Around the same time, Team AllEars 2014 was preparing to form. There was a shocking announcement, however – this was to be the last year of the Team. I immediately knew I had to be on the team this year, and, since I more or less got the blessing from Sheri to do a race (when she heard it was the last year for TAE, she knew I was going to ask), that thought in the back of my mind about doing a marathon was thrust to the front of my mind.
Yeah, I’ve talked about the bucket list marathon, but actually signing up for it? Training for it? Surviving it? Finishing it? Those are all questions that I’m guessing most everyone has bouncing around their heads before they submit payment for their very first marathon. My first attempt at seeing how I was doing running-wise was going to be that Illinois half-marathon, but I was worried about the Team filling up before I saw how the half went. I bit the bullet and, when the early registration for AP and/or Visa holders opened up, I filled out the entire form…
…and stared at it…
….for about 5 minutes…
Was I really going to do this? Once I pressed SUBMIT, I couldn’t go back.
To quote a rather famous haunted Disney theme park attraction, “There’s no turning back now!”
Okay…the next three weeks were an absolute blur. I started working on things for the Team, setting up fundraising goals (I was going big…shooting for 3 times the minimum $500 amount required for the team), doing final dissertation formatting, and watching some friends’ updates from the 2013 Boston Marathon. I remember that I was talking in my ECO 103 lecture hall about my friends running Boston and where they were just as class was starting…I went to the computer console and looked for an update when I saw the breaking news about the first bomb going off. I didn’t have the computer screen directed to the projector, but I was constantly flipping between CNN on the console and Facebook on my phone as I was (attempting) teaching on the two overheads. There were a few students who I could tell were also checking throughout the class.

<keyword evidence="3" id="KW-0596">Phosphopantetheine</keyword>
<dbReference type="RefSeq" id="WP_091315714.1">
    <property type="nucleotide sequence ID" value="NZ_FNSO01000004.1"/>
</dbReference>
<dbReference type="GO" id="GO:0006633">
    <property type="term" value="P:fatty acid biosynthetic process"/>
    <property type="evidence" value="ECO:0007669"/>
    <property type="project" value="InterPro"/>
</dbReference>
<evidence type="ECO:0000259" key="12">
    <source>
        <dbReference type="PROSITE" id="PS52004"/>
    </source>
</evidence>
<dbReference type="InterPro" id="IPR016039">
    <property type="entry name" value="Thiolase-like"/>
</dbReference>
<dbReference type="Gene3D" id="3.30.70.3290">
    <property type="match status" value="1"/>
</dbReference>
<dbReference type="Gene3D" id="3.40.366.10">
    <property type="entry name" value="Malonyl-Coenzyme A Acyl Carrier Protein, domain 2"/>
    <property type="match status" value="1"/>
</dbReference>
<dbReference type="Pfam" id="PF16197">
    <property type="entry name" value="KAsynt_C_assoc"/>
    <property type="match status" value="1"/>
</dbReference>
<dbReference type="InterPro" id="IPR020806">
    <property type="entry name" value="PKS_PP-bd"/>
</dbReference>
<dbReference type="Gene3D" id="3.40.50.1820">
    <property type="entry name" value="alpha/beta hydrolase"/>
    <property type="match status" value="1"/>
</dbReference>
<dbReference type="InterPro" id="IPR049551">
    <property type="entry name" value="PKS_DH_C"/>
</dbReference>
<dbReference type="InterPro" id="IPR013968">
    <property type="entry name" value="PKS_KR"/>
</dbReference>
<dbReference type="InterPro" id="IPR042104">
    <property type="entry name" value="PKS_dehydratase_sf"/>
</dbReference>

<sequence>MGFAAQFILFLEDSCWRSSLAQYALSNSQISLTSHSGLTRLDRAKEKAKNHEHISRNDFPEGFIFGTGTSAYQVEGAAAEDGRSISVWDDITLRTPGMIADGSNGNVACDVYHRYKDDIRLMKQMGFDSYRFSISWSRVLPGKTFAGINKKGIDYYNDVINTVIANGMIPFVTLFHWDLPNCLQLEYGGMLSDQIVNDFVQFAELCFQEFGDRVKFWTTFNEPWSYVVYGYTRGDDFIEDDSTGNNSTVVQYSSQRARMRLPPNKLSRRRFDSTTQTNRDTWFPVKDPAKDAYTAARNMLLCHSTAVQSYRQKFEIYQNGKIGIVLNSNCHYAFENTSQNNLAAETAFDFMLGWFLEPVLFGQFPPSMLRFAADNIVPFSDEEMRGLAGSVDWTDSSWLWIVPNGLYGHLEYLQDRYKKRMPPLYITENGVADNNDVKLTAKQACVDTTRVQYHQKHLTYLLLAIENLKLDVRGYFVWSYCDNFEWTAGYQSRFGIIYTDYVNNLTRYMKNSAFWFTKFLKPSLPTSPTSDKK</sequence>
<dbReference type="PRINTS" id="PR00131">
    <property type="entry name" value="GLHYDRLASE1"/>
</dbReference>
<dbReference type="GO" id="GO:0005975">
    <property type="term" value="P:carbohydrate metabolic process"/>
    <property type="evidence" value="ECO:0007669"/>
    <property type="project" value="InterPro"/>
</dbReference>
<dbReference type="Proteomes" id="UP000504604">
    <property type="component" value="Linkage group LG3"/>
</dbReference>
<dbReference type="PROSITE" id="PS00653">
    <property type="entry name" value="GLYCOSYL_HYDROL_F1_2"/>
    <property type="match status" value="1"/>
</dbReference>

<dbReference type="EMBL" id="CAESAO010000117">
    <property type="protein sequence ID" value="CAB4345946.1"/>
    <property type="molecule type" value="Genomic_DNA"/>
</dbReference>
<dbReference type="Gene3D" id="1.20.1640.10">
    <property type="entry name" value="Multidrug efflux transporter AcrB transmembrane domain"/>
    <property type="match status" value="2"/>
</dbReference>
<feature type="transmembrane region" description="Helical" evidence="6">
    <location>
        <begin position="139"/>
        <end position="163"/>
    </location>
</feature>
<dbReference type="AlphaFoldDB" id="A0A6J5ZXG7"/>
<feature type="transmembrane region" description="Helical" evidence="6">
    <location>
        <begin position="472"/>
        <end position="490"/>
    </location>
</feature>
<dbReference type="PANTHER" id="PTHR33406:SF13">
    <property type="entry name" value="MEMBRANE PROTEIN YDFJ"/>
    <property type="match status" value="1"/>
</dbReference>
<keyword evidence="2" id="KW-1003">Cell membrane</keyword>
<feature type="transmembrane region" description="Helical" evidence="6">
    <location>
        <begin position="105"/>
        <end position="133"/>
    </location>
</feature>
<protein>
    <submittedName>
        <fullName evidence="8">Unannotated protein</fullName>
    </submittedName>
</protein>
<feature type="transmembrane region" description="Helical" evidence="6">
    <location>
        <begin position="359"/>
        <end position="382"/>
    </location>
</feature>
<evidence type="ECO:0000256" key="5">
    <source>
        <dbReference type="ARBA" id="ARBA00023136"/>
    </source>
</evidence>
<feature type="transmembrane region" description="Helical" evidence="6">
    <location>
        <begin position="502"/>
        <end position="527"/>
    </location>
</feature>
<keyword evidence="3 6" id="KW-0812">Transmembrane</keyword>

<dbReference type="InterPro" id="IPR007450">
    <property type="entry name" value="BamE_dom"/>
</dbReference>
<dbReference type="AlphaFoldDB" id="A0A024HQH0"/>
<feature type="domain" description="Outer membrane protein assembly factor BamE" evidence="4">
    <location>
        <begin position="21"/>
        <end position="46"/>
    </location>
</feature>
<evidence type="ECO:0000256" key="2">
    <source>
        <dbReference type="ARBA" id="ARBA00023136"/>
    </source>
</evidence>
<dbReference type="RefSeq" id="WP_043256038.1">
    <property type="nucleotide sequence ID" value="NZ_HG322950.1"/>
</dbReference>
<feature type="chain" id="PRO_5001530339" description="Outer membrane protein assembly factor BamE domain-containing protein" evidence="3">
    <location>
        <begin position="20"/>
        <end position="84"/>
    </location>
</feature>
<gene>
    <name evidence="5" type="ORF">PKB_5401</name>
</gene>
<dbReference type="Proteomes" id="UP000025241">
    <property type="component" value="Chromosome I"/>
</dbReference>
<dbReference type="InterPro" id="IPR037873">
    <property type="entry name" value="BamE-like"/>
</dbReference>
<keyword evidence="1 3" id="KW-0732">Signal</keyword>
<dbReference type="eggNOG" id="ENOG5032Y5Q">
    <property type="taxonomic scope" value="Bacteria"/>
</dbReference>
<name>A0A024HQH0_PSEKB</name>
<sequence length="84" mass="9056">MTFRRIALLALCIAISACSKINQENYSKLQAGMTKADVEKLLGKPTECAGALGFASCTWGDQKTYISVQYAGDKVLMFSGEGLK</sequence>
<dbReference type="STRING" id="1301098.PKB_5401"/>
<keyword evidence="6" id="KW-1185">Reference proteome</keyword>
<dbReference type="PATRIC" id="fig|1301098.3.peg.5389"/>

The entire running community, heck, the entire nation paused to watch the events unfold. Luckily, everyone who I was following was a safe distance away from the finish line and were okay. Suffice it to say, it was the talk of most of my circles for quite a while. This was around 2 weeks before the Illinois Marathon weekend, and a bunch of us running were wondering how this was going to change the experience.
The Mushfam made a trek to Disney World during the weekend that followed the Boston Marathon bombing, and it was definitely a bittersweet trip. I usually try not to watch the news while I’m on a Disney trip, but I felt compelled to with all that was going on. The Friday that we were at Magic Kingdom was the day of extraordinary sequence of events all around Boston that culminated with the eventual capture of the last remaining suspect. With many friends in the area, I felt terrible posting updates about being in the Magic Kingdom.
Later on in the afternoon, though, as we were just about to start our first experience with Sorcerer’s of the Magic Kingdom for the boys, I received an e-mail from the Graduate School with a simple message:
The Graduate School received your final copies and they have been approved for processing. Congratulations on completing your dissertation, and best of luck in your future endeavors.
I showed the message to Sheri and let out this tremendous WHOOP! With all that was going on in Boston, I didn’t know if I should post something on Facebook with the news, but Sheri insisted that I do it. 178 likes and nearly 90 comments later, I think she had me do the right thing by posting it. We met up with a bunch of friends from the group that is affectionately called the “Moose”, and it was great to see everyone…many whom I have not seen for several years.